WordPress in Higher Ed

Screen Shot 2015-11-20 at 12.00.11 PMAs most of our followers know we’ve been around awhile and have built and edited sites in a wide variety of ways – not all of them awesome. However starting about 5 years or so ago I began closing in on WordPress as a default for new sites and – eventually – the rest of the OIT Design group moved in that direction. At this point we are essentially a WordPress shop, though we still do support some sites in other environments.

wordpress in higher edOur movement to WordPress has been gradual, but happily most of the rest of our campus has been moving in the direction as well. This means we have more people to work with on development, more folks building and sharing their WordPress themes and plugins, and a supportive campus of web staff with their own WordPress experiences. While certainly not essential to success, I do think NC State’s web development community has benefited from moving in the same direction.

Since WordPress is so wildly popular it’s probably no surprise that it’s beloved on other college campuses as well. Conferences are always an opportunity to see how other university’s are doing their web stuff and many are using WordPress. So it makes sense that the success we’ve had sharing within NC State could equal more success sharing with other institutions.

wpcampus.orgEarlier this year Rachel Carden, a designer/developer at the University of Alabama had the idea to try to start a WordPress Community for Higher Ed. She started chatting with people on social media and put out a call for interested users and pretty quickly she started a group which is now WPCampus. There are many things this group wants to be – a vehicle for support and sharing, a host for webinars, podcasts, and other digital resources, and a coordinator of at least one annual conference; potentially regional ones too. Currently we’re calling for applications to host our first conference event, tentatively planned for summer of 2016.

If you’re interested in WordPress and Higher Ed – and really, if you’re not, how did you even get to this blog?! – then you should be checking out this site: https://wpcampus.org/. You can complete a form to join the group, learn more about those already involved, and apply to host the 2016 conference! If that’s a bit too much involvement just sign up and start following along – I really think this is going to be a strong community and really great resource for lots of WordPress fans.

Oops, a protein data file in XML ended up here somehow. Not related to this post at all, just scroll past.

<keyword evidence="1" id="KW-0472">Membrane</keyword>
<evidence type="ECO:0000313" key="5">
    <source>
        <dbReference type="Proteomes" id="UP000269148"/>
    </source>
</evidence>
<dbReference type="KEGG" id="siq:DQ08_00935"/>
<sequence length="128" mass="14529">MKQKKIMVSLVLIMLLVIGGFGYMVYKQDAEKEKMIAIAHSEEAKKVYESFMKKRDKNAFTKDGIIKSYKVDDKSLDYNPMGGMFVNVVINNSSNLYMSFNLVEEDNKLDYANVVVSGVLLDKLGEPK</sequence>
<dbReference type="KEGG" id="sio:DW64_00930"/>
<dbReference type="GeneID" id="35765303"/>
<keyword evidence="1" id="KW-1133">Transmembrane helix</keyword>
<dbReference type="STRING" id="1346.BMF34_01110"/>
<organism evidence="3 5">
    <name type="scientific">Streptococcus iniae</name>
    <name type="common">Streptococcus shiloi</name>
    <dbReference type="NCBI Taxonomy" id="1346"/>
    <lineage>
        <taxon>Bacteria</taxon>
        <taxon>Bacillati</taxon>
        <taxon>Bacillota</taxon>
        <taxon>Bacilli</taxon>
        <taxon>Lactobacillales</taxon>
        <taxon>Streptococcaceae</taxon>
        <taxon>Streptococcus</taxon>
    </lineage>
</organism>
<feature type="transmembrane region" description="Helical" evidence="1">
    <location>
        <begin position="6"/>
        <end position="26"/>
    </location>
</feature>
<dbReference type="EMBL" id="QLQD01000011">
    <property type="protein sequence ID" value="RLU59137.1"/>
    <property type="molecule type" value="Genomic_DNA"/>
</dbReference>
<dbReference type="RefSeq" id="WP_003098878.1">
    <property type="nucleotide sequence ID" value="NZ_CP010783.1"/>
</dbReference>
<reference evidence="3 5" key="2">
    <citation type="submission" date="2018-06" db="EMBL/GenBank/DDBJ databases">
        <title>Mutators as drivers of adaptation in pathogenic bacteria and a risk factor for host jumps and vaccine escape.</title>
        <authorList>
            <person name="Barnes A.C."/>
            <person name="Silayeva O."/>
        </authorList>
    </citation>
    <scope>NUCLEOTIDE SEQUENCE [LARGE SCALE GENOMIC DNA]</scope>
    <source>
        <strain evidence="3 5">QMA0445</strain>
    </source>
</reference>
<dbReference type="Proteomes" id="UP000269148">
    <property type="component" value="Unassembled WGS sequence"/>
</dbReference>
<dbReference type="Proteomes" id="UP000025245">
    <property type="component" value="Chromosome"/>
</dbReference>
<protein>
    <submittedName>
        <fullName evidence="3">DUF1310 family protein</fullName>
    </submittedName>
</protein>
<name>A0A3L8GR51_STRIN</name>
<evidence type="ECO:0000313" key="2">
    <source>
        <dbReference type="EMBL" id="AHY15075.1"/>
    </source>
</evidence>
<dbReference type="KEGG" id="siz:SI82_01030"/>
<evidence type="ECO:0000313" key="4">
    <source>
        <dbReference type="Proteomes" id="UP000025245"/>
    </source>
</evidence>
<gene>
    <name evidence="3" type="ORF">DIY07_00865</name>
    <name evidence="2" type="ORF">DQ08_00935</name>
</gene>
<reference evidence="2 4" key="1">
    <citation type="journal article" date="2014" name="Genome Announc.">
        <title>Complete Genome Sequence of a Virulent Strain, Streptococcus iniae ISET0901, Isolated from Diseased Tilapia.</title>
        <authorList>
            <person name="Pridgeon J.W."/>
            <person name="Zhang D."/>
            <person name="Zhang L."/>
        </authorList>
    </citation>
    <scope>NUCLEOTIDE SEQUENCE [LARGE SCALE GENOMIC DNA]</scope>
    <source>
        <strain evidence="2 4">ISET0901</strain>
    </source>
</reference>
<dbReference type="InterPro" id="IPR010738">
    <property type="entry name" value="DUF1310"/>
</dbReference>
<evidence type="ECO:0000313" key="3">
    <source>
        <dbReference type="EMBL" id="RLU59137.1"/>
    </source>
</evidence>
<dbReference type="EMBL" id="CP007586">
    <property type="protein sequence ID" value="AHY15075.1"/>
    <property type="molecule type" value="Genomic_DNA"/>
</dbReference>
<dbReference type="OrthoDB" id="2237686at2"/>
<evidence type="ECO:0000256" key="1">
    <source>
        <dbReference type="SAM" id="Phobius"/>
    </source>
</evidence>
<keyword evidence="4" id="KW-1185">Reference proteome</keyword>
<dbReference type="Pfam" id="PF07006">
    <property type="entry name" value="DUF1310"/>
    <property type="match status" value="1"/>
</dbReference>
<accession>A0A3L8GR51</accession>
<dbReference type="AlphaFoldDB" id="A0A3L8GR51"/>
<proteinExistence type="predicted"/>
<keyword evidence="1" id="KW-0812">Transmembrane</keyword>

Making it look good – Part 3

2. What’s the best way to present your information?

Single-page websites have evolved as not just a trend, but a culture, and have proven that there are right and wrong ways to make use of one single page as a repository for everything you are currently working on. But this is just one way: there’s a myriad of different techniques you can use to showcase your group. The important thing is to actually put some thought into this aspect. It should not be an afterthought.

Most users would agree that walls of text are neither exciting nor useful, and it often falls into the realm of common sense, but it doesn’t stop people from believing that there are no better ways to represent their content simply because of the field of work they are involved in. Research websites are especially guilty of this. But fortunately, there are good ways to deal with content-heavy websites, without being lost on the user. Jason Amunwa highlights several websites that do this quite well. In addition, for research sites that publish their findings, but struggle with how best to present their information, UXBooth has some sound advice.

Establishing consistency with content creation

A common problem plaguing most departments in a university environment like NC State’s is that, website maintenance and content creation generally takes a back seat to the daily operations within that department. And if content creation doesn’t become the sole responsibility of one person, it tends to then fall on everyone’s shoulders, and this is where things start to get dicy. One person likes to provide photos and other imagery to accompany their content, another uses lots of lists and bold text, and someone else has a tendency to be very brief, writing at most 2-3 sentences.